Yellow Flowers and a Final Word on ISO (Three Photographs)

yellow-flowers-3To view more of my photography please click on www.rakmilphotography.com

The important issue with ISO is to only raise it when needed, e.g. if you need a higher shutter speed, a smaller aperture, or the light is insufficient. Some of my Nikon nature photos could not be taken without high ISOs. With my Fuji for street photography, I am also using Auto-ISO (though a smaller range), because shooting people on the street does not provide much opportunity for adjusting settings. Some time ago I heard about street photographers who put their cameras in P mode and others who set aperture and shutter speed in manual and then took shots at different ISOs (in other words bracketing their exposures). There are many approaches to handling exposure settings in most modern cameras, and there is useful automation to try out as well as the potential for a series of approaches depending on the subject of the photography. But I am convinced that Auto-ISO is becoming more useful.

yellow-flowers

yellow-flowers-2

13 responses

  1. Thank s- there are a lot of hang ups about using auto but with compacts I think that this is ok! Love the light on the flowers – makes them sing!

    Liked by 1 person

    February 5, 2017 at 3:51 am

  2. Nice work here, Victor. I stick with the lowest possible ISO unless wind conditions make it necessary to go to 400.

    Like

    February 5, 2017 at 8:08 am

    • With the D500 I find myself shooting at higher ISOs

      Like

      February 5, 2017 at 8:15 am

  3. In the old days we had to face the fact that sometimes we need high shutter speeds or small apertures to get the image… and a (very) noisy photo was better than no photo at all. Now better sensors give us far more latitude in ISO settings.

    I believe we should try our photos to look good in print and not in a 100 % view on a computer screen. Pixel-peeping can drive you crazy. I do auto ISO most of the time except, sometimes, when bracketing or using flash. I often shoot wildlife in dark rain forests where ISO in the thousands is a must, not a choice.

    Nice photos Victor!

    P. S. A little grain actually looks nice in black and white…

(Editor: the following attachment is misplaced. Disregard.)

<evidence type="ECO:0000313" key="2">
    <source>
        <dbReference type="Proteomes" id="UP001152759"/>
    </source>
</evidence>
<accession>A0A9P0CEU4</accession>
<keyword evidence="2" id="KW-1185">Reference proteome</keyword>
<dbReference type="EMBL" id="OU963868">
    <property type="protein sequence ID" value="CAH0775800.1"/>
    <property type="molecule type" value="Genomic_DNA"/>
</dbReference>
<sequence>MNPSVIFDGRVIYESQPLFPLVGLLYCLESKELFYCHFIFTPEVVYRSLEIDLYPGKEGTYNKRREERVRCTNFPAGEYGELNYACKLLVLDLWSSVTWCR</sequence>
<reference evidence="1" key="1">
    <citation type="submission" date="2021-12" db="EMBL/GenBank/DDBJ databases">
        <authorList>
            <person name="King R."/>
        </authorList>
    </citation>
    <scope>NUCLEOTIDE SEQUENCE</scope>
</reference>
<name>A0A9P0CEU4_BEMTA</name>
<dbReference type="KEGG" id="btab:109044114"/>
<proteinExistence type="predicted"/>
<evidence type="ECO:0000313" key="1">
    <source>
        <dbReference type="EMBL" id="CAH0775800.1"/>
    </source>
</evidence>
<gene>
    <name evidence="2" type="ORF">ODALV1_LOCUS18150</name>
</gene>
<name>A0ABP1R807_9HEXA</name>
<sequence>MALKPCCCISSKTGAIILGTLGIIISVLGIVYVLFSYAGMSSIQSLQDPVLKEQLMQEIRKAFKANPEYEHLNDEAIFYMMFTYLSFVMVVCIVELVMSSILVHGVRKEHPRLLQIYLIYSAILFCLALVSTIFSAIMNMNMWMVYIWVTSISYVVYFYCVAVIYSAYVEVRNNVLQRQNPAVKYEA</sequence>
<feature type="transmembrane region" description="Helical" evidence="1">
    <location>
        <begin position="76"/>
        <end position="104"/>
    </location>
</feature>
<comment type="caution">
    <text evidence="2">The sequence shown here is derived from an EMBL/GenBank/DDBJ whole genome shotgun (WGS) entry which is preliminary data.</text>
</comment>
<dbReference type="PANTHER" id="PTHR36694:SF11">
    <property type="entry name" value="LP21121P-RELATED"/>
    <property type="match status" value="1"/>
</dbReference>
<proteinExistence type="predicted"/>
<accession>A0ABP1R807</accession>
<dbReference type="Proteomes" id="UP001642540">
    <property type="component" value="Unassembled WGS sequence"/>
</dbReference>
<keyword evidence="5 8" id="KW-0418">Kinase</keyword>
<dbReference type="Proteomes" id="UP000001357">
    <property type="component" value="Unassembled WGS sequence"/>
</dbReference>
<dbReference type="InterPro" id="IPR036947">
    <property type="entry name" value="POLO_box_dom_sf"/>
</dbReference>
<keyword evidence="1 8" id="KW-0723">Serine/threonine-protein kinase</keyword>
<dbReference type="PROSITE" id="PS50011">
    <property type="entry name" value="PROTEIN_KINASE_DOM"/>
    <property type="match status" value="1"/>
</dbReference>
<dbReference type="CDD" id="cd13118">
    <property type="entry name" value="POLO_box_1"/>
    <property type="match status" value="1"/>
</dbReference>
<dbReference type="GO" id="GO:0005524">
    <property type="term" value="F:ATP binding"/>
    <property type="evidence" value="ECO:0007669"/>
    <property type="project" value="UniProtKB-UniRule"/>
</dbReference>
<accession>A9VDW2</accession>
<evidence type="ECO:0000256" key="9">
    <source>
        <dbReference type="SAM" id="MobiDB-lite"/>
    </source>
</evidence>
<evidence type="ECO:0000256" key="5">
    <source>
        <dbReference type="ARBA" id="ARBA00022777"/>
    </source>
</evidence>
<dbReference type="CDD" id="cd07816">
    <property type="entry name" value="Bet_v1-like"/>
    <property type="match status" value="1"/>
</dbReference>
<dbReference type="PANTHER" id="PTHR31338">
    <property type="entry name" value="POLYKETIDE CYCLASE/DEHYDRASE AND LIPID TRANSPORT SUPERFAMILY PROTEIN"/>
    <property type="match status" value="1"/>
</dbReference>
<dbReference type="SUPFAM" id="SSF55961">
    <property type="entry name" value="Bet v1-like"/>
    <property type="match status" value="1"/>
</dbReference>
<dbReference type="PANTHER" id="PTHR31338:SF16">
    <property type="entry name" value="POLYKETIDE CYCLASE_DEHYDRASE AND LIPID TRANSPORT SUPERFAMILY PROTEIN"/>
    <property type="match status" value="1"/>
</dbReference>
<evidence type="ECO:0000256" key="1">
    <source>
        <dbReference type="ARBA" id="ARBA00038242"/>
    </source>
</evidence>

Liked by 1 person

    February 5, 2017 at 11:26 am

    • I agree, especially with the last line. We can all live with some noise, it’s a good idea to know what it is, how to deal with it and that it is okay when you can’t.

      Liked by 1 person

      February 5, 2017 at 11:47 am

    • I agree with you on shooting for print quality, ed. Computer screens and pixels do change the appearance of our photos. And I’m learning more about “grain” here, too! Thanks!

      Liked by 2 people

      February 5, 2017 at 7:50 pm

  4. Seattle Park Lover

    I’ve been really obsessive about keeping ISO as low as possible ever since I got back into photography a couple years ago, but I’ve been realizing lately there are a lot of situations where I’d be much better off using Auto ISO. Just have to start putting it into practice since I tend to forget.

    Liked by 1 person

    February 5, 2017 at 3:36 pm

  5. Victor, thank you for the detail on ISO. I’ve heard that some street shooters set their camera to bracket three shots to make sure they get a range of exposures. They set the camera to aperture priority. I think the bracketing works if you are in a bright space but there is too much motion blur from longer exposures. Here again the ISO setting is a factor.

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    February 5, 2017 at 5:40 pm

    • I heard that and tried it with 35mm. Even a fast frame rate is too slow close up. I will try it with a wider lens. All good ideas.

      Liked by 1 person

      February 5, 2017 at 5:42 pm

  6. Victor, thanks so much for sharing your views on ISO settings and Auto-ISO cameras. As an amateur using auto settings, I found it very helpful!

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    February 5, 2017 at 7:46 pm

  7. Thanks for this Victor, I’ve been using Auto-ISO since my Nikon D800 days, I now use it with my Fuji’s. Cameras these days handle high ISO’s so much better than even 5 years ago. The trick is to watch the whole of the exposure triangle to make sure you’re getting what you want. At the end of the day I would rather get a photograph with a high ISO than miss it completely.

    Liked by 1 person

    March 5, 2017 at 8:02 am

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